A Beautiful World: Rescuing animals in winter

Published 6:44 am Saturday, February 2, 2019

By Heather McElhatton

MPR News/90.1 FM

As temperatures drop and humans bundle up, homeless animals and wildlife need a helping hand. A warm, witty and dedicated woman named Kitty Block is working hard to make that happen. Block has worked for over 25 years on improving life for animals worldwide, currently as CEO and president of the Humane Society of the United States and president of Humane Society International.

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Global efforts to protect gorillas, whales, dolphins and dogs have been key elements in her career. Block tells a story from her long career saving animals when she and her colleagues rescued dogs from a dog meat farm in South Korea.

“These dogs are basically starving and living in their own filth, so we started putting food down immediately,” she said. “What broke my heart the most was they were knocking their bowls over, trying to get to me, trying to have any contact or love. Their tails were wagging. I thought, ‘God, these animals are so abused and have not seen any kindness, and yet they’ll choose any kind of touch or human kindness over food.’”

She said it was heartbreaking, but it was empowering too, that they could rescue all those dogs and bring them home.

“We’ve now shut down 18 farms and hopefully within the next year or two, we’ll see an end to the dog meat trade,” Block said. “That’s only one story, but one I’ll never forget.”

Block said she can face such situations for one reason: She’s able to take action.

“Because I’m doing something,” she said. “If it’s an issue I can’t work on, that’s when it’s hard. When you take action, you’re not going to be able to do it all — no one can, but your action leads to others taking action, and directly helps the animals. It just keeps building on itself. So, you need those individual acts, or nothing’s going to happen.”

It’s not necessary to adopt an animal to help out. “I could rescue all the dogs that I see, and I obviously travel around the world, and there are so many street dogs in different countries,” she said. “And I do have an adopted street dog, but that doesn’t solve the problem. The only way to get at the heart of these problems is to attack them head-on.”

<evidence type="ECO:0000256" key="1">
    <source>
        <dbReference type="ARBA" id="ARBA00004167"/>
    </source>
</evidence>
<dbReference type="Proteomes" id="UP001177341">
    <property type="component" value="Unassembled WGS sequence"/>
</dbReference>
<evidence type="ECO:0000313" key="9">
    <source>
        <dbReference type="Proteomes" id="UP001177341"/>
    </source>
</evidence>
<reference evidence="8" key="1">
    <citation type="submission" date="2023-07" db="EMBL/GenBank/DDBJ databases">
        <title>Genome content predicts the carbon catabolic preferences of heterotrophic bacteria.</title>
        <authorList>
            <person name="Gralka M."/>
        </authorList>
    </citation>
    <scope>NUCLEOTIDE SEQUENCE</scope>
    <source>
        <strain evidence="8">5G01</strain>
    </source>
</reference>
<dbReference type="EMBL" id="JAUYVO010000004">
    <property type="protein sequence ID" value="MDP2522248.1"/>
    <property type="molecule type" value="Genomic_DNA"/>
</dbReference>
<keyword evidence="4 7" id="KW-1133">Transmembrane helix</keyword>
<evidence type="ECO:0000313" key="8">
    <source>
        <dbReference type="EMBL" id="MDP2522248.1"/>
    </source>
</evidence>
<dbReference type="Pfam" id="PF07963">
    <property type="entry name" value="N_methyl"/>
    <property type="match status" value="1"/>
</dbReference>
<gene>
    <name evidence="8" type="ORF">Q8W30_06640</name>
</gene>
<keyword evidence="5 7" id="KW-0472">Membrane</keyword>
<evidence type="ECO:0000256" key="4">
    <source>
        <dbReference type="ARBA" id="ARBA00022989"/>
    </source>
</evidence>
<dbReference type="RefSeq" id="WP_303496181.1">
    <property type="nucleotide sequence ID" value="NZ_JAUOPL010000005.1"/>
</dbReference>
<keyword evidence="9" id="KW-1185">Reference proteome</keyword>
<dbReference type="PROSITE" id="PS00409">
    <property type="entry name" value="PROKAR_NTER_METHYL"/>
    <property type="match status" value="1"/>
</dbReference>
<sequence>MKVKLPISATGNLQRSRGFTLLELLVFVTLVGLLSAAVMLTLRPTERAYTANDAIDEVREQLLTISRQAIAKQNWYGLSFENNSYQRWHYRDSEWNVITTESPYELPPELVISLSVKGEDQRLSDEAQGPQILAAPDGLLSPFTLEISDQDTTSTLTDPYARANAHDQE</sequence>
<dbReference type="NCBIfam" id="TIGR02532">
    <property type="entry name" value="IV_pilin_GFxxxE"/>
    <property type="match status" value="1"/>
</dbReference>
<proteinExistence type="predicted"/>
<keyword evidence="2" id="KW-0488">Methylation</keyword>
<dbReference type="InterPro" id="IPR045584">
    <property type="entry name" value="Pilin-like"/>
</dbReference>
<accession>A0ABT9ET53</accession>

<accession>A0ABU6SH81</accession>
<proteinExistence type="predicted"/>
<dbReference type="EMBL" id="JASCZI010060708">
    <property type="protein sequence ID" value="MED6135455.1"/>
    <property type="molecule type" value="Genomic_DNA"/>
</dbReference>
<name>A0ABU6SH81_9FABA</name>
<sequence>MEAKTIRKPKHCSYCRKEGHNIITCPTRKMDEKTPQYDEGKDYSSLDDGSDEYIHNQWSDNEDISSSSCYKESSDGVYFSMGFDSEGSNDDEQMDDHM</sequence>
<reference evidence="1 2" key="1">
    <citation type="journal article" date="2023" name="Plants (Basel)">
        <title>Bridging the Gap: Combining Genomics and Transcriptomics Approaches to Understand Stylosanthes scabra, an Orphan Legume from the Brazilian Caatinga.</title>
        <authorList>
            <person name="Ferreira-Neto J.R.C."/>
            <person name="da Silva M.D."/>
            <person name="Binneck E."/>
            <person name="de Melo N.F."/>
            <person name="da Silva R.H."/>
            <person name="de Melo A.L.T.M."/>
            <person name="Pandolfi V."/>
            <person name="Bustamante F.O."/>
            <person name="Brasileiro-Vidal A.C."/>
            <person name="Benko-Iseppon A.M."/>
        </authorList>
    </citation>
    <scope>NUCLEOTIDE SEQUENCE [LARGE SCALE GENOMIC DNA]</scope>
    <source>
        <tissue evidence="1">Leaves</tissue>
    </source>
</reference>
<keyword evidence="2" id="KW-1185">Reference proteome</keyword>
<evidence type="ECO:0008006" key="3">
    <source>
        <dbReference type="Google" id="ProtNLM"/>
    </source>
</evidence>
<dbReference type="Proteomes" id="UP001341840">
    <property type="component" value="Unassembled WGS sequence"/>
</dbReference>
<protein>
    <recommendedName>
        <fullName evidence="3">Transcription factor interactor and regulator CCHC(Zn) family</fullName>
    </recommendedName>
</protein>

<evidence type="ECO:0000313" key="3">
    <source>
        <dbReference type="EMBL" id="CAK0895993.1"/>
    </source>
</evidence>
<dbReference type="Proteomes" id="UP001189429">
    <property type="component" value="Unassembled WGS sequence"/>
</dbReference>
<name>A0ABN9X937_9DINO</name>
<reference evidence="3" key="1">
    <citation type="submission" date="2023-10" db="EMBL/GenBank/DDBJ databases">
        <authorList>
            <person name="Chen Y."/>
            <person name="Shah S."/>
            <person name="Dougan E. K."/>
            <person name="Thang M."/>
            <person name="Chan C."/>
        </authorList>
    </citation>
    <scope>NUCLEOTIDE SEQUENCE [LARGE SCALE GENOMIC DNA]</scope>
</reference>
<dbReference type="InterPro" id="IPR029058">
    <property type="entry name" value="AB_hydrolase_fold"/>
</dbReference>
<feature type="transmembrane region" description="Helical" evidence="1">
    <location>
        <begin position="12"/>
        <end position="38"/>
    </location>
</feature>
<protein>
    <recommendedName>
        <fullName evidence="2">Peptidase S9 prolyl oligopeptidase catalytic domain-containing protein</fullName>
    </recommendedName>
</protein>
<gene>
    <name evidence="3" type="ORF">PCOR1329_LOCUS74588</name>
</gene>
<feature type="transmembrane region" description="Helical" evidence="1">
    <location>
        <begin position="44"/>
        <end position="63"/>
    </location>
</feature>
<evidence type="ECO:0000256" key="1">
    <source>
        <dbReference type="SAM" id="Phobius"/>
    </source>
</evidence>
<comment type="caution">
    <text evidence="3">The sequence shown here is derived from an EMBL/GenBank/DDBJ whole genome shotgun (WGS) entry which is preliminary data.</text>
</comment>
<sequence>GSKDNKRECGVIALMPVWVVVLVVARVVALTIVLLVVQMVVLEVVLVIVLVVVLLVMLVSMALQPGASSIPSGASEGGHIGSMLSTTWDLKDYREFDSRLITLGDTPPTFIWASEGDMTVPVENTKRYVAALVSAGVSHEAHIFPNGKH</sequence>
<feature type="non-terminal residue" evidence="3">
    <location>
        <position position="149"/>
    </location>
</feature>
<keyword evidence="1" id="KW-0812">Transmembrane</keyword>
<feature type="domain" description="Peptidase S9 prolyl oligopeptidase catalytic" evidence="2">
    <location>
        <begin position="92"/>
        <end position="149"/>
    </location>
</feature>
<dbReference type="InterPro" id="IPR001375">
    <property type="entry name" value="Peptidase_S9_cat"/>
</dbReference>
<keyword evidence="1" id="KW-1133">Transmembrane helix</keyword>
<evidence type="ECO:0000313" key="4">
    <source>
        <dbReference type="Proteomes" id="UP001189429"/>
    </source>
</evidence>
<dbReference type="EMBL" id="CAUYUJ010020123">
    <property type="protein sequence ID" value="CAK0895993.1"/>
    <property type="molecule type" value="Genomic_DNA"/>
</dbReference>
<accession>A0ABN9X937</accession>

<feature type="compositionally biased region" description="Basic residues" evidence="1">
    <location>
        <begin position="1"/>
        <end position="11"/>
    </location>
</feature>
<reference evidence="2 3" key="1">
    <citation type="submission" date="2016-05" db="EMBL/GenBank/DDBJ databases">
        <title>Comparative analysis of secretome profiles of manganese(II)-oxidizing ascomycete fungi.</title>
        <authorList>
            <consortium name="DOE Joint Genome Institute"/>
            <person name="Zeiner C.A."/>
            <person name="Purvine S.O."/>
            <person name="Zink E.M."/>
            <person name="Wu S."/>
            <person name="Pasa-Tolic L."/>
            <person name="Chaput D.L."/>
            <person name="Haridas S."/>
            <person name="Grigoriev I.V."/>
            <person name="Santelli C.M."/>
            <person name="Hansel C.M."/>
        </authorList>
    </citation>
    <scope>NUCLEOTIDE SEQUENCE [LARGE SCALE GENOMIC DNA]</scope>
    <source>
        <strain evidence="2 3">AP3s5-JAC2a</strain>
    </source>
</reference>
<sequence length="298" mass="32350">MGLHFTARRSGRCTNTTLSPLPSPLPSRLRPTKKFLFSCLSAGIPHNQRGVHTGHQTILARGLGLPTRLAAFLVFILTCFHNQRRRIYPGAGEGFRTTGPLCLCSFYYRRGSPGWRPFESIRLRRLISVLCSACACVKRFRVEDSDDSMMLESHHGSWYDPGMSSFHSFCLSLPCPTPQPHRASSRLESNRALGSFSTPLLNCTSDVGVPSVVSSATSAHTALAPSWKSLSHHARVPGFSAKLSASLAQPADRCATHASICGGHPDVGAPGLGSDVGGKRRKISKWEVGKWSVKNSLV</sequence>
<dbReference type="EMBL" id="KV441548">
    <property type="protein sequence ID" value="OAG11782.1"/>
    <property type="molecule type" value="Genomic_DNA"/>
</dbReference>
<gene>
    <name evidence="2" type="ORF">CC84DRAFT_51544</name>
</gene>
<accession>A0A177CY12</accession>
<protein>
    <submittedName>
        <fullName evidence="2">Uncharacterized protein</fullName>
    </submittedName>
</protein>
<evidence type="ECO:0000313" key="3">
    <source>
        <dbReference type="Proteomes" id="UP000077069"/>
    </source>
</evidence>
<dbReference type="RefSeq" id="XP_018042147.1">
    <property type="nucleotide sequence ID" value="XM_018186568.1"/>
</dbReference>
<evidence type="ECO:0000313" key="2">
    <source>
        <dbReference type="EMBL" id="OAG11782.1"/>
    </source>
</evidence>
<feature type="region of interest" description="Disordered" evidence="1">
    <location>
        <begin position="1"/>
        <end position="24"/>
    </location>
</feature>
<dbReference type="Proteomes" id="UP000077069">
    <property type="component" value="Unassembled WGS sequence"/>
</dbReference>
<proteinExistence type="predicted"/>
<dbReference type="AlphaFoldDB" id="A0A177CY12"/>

One of the biggest problems for animals and shelters right now in many parts of the country is cold weather. Winter means animal shelters need more food and supplies than usual. Even donating clean used blankets can have a huge impact.

“It’s so important to do these things. It really is. They need that kind of comfort and protection,” she said. Aside from donating to local animal shelters, people can also help local wildlife by providing food and fresh water outside, said Jim Monsma, executive director at City Wildlife, which rehabilitates injured and orphaned wild animals in Washington, D.C.

He explained that when temperatures drop below freezing, it’s harder for wildlife to find fresh water. “Any living being can go without food for quite some time, but they need constant water,” he said. Monsma recommends putting out fresh water every day or buying a heated birdbath that can be placed on the ground so more wildlife can reach it. “You’ll find if you do that the animals are very appreciative, and it’ll become a busy little birdbath soon,” he said. Kitty Block believes we have an obligation to help animals. “It’s a responsibility we take very seriously, as do the majority of people around the country and the world,” she said. “Poll after poll shows that people have compassion for animals and they want to do the right thing by animals.”

Setting out fresh water, dropping off blankets, donating pet food or cleaning supplies to local shelters — it all adds up to helping animals in winter. You can visit the Humane Society online for a full list of ways to help animals and animal shelters in winter. As Block ventures into a new year helping animals, she believes protecting the weakest among us is key to society.

“A beautiful world is one where there truly is a humane society, and where there is kindness,” she said. “I believe so much of that stems from how we treat animals and children. If we can be humane and kind to those who are voiceless, we can be humane and kind to ourselves.”